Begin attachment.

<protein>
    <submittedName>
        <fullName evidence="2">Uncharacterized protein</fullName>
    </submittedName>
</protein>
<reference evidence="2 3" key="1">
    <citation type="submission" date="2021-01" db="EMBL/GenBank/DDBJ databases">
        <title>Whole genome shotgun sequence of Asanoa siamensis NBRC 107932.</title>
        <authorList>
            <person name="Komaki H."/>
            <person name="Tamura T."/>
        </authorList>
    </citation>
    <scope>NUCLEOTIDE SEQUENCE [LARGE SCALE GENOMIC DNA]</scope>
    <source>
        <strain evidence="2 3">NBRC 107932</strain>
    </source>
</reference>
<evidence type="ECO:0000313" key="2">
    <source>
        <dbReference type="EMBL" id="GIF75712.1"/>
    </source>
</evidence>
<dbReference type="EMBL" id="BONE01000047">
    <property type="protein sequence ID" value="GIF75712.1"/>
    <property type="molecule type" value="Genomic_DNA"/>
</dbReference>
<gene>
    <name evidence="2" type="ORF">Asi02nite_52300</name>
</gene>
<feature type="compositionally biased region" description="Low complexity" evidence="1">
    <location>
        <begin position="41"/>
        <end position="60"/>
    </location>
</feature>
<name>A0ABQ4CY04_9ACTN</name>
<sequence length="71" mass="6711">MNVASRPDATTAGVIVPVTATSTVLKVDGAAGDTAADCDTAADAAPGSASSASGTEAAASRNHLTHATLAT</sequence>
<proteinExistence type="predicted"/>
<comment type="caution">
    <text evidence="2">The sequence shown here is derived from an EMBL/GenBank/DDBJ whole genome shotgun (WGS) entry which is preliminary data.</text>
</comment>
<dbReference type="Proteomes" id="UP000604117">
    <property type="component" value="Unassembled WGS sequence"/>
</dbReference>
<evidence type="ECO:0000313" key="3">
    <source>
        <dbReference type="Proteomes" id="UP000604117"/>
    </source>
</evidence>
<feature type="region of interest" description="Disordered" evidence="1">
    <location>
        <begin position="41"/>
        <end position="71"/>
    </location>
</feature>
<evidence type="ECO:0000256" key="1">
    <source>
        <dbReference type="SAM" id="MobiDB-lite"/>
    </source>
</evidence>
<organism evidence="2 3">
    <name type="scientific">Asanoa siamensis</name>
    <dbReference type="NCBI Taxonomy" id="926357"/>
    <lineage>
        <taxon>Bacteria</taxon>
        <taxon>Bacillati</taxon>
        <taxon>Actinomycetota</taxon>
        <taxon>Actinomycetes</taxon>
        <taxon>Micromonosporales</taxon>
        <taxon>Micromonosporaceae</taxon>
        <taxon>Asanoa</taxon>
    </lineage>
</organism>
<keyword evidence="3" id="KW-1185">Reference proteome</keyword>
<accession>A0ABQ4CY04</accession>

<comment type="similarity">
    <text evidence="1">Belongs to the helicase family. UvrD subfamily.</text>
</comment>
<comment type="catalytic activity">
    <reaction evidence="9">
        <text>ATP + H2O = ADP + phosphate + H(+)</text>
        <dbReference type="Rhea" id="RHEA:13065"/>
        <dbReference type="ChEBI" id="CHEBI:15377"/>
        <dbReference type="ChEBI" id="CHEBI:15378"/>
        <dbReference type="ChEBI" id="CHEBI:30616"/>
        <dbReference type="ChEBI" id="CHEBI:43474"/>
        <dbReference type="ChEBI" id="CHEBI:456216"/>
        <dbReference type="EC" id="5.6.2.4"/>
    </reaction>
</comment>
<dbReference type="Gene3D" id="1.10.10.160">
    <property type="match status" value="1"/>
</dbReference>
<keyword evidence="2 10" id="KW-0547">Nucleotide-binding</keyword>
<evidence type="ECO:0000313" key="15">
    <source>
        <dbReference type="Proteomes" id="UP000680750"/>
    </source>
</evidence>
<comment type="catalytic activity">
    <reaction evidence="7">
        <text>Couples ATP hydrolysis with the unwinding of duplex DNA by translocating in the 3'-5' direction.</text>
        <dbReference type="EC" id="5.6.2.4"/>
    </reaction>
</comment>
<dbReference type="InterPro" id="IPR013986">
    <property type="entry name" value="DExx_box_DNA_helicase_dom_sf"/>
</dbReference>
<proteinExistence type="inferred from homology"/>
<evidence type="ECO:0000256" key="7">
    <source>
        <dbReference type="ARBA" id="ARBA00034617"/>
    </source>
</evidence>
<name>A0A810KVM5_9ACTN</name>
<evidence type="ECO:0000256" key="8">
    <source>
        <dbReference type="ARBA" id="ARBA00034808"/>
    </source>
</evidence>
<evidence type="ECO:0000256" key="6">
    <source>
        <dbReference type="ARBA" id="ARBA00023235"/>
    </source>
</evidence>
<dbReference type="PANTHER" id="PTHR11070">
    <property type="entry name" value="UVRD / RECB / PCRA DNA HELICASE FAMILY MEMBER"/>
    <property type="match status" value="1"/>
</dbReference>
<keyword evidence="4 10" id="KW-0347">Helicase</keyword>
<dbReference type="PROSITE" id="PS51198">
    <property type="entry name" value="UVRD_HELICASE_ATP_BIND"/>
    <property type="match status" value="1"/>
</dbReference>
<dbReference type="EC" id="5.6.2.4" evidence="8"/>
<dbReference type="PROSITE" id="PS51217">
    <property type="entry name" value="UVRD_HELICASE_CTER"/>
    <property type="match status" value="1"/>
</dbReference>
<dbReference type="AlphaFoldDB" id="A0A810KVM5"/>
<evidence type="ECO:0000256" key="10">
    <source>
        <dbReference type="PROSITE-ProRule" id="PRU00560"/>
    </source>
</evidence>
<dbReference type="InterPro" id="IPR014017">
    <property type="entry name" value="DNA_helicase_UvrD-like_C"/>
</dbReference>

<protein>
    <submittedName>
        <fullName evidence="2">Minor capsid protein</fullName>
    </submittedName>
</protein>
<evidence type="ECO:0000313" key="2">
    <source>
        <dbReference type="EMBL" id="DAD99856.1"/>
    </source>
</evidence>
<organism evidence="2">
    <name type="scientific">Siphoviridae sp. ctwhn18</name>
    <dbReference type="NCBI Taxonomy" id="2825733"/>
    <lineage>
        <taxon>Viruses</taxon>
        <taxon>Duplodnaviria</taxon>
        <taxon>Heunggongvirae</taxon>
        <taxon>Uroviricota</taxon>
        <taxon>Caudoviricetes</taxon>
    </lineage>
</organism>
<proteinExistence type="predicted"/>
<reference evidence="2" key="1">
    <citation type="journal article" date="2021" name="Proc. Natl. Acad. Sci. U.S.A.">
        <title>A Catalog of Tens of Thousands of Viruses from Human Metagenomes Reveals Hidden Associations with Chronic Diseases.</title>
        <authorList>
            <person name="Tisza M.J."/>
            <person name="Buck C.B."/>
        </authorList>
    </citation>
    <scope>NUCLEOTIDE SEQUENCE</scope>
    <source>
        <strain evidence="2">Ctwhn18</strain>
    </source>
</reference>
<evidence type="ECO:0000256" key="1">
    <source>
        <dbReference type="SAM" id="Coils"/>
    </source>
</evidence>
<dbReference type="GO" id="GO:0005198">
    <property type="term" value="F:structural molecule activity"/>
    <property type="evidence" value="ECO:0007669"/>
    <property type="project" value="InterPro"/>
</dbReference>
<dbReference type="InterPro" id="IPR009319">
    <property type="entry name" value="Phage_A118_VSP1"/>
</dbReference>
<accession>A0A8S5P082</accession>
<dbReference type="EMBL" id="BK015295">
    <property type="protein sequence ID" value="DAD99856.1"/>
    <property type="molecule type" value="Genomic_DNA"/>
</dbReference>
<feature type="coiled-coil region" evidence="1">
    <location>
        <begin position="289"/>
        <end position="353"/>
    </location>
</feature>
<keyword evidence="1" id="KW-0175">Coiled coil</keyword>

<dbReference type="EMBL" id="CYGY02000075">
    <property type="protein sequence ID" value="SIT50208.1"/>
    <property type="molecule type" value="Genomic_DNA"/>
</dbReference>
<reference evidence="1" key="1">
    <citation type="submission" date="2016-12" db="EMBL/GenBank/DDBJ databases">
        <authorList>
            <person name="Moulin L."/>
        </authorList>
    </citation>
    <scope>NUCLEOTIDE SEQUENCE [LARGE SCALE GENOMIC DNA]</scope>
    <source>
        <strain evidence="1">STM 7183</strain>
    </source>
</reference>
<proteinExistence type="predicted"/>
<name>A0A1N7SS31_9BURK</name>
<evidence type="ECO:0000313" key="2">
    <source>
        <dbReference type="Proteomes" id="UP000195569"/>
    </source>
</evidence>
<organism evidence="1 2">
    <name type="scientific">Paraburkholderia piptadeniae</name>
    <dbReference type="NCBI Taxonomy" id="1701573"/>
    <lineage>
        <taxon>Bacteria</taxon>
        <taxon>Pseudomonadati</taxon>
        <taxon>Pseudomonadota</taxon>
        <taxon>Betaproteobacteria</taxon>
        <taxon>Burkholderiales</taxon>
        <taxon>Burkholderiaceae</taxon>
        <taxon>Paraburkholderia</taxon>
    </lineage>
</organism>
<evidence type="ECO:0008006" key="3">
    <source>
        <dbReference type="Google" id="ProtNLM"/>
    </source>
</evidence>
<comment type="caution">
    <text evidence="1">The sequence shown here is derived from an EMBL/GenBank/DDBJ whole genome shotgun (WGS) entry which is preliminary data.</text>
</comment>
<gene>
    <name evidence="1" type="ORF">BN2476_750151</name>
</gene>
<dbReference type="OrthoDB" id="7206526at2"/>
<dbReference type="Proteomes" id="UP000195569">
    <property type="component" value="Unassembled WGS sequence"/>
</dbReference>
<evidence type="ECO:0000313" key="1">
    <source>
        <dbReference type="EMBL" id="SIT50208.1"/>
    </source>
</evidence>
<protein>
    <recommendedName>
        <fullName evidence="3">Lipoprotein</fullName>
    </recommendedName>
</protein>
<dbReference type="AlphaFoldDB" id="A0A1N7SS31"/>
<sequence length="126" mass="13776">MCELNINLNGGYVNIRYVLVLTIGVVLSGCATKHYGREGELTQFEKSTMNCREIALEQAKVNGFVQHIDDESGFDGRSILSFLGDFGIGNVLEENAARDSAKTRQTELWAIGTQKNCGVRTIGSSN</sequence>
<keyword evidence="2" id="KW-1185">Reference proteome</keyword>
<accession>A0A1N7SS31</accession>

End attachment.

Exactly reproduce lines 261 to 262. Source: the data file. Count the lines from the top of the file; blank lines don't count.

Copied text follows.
    <source>
        <dbReference type="EMBL" id="SIT50208.1"/>